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M Health Fairview launching new outpatient clinic to address mental health crisis

The clinic will take walk-ins for emergency psychiatric assessment and treatment at M Health Fairview's Southdale campus in Edina.

EDINA, Minn. — A crisis has been simmering under the surface this last year involving fear, stress and isolation taking a toll on mental health. 

A new pew study shows one-third of American adults dealt with sleeplessness or anxiety just in the last week. 

"We're all a little bit more anxious. We're all a little bit more sad," said Lew Zeidner, System Director for Clinical Triage and Transition Services with M Health Fairview.

Those emotions are factoring into the mental health crisis impacting the lives of people across the country. A crisis which has been exacerbated by a pandemic, racial injustice and a divisive election.

According to the CDC, since last June, 40% of American adults, reported struggling with mental health, forcing healthcare providers to come up with innovative ways to assist those in need. 

"Part of what we have recognized [is] that we're seeing an increased number of patients who access their mental healthcare initially through a crisis and they come to an emergency department," said Zeidner. 

However, not all ER's are equipped to handle the needs of those facing a mental health crisis which is why M Health Fairview is opening a first of its kind clinic in Minnesota, taking walk-ins for emergency psychiatric assessment and treatment at their Southdale campus in Edina starting March 29. The Program is called EmPath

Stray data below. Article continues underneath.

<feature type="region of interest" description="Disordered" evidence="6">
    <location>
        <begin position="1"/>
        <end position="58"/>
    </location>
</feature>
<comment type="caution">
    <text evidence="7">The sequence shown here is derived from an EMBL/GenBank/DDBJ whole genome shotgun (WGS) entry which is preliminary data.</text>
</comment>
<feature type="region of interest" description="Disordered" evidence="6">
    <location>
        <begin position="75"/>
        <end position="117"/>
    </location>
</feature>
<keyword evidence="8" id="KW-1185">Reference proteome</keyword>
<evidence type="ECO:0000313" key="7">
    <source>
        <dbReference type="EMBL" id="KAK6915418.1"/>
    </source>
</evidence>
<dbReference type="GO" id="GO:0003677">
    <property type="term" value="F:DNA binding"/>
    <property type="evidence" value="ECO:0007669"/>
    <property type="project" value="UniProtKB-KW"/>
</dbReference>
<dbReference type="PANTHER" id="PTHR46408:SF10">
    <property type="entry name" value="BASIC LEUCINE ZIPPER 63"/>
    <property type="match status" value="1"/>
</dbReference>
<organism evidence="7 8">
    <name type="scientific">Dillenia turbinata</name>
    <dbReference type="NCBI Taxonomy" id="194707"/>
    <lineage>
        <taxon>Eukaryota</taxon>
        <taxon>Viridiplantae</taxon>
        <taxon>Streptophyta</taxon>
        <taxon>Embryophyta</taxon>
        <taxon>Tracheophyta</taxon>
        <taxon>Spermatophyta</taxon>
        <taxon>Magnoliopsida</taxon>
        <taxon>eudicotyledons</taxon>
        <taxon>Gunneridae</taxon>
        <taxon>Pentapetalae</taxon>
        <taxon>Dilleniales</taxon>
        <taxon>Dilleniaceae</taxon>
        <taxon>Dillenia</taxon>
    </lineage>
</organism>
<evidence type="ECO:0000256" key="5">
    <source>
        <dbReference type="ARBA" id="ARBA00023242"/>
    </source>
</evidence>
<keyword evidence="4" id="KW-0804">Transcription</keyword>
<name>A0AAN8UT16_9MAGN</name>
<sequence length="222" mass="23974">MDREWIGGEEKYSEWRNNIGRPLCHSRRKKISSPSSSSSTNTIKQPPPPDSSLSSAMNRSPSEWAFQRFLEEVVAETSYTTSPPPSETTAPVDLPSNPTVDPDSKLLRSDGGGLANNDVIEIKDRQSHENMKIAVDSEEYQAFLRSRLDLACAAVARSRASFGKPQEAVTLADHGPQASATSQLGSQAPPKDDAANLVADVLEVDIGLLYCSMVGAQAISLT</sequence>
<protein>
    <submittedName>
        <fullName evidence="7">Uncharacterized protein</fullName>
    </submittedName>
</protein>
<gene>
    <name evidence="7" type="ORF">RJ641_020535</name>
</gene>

"They'll be medically screened, and then they will be escorted right back to the EmPath unit which will be a much more calming atmosphere, soothing, and the entire staff will be focused on their mental health," said Zeidner. 

M Health Fairview has seen a 10% to 15% increase in people showing up to the emergency room for mental health care, and this new outpatient center will allow them to see up to 15 people, for a maximum of 48 hours, while also offering intervention services.

"We will certainly do some assessment of what's wrong, but work diligently to get them back to their previous level of functioning," said Zeidner. 

According to the American Journal of Psychiatry, about half of Americans will experience a mental health crisis in their lifetime, but only 40% will seek treatment. 

"Kind of suffering in silence," said Zeidner. 

A stigma M Health Fairview leaders are hoping to stamp out.

"This service is for everybody and we welcome all who need some support," said Zeidner.